More seriously, I would make the distinction between two kinds of approaches:

  1. People that produce software following the good practices you describe below, probably to satisfy DO-178C or EN 50128 standards. In such case, their error figures are probably in the above range (83% requirement + design, 7% code).
  2. People that produce software *without* following proper practices, probably like OpenSSL developers and most companies developing software in non-safety critical domain. In that case the coding errors are much more prevalent. And we are several people on this list to think that using better tool could help catch more of these errors. I do agree that following good practices could have similar effect, but the simple fact is that they are not doing it, probably due to lack of knowledge, time, money or because this is not a paid-for job. You might counter-argue that if they are not using good practices, they won't use static analysis tool neither. You might be right. ;-)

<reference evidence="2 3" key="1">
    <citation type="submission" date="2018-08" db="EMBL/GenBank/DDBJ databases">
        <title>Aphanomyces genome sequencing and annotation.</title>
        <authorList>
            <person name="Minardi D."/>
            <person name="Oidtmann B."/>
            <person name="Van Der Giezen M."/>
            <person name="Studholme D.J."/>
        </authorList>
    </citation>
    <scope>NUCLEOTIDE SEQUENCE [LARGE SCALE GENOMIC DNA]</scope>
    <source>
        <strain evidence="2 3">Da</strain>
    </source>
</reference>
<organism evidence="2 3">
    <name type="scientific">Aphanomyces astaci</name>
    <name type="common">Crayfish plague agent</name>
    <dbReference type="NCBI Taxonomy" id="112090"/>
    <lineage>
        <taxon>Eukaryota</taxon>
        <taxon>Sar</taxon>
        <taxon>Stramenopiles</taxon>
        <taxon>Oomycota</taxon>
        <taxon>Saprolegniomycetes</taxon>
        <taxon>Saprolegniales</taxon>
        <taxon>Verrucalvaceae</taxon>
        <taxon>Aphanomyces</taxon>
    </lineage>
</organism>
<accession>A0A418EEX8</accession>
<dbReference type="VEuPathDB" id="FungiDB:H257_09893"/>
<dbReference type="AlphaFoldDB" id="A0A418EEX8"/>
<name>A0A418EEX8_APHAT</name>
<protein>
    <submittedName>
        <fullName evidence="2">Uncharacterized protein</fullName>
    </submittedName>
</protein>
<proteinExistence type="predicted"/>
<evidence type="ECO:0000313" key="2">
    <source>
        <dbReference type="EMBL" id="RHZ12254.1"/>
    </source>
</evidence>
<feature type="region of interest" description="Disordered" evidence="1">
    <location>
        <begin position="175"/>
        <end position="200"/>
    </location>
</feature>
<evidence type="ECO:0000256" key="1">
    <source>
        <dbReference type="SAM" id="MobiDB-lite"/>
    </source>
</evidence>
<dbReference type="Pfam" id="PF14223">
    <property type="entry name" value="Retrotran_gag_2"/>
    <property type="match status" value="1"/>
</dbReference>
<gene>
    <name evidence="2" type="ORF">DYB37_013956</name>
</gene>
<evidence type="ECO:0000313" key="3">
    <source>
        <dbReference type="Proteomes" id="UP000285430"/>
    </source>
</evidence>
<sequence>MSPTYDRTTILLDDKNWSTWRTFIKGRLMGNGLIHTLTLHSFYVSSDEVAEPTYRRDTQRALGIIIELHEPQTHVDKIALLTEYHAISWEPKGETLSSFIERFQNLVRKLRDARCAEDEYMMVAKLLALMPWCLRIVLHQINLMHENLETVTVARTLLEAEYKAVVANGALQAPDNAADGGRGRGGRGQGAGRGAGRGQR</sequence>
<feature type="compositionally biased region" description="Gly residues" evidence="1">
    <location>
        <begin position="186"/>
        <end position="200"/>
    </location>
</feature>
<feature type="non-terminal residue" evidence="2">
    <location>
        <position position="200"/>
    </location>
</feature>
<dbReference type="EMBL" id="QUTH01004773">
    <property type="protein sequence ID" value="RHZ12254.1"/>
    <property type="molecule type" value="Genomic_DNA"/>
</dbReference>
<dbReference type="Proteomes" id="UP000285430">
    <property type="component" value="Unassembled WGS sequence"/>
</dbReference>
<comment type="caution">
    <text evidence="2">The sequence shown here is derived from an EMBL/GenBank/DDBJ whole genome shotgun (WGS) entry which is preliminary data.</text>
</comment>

> A
> team with good requirements, design, and review practices can write
> good, safe code in any language, including C.

I agree.

Thus I have a practical question: suppose I have a company that lacks such good practices (at least for the review or safe coding rules one). I'm not a project manager, just a low level software engineer working on a given project. How can I help improve the development process to reach such level of good practices?

Sincerely yours,
david



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systemsafety_at_xxxxxx Received on Wed Apr 16 2014 - 17:47:45 CEST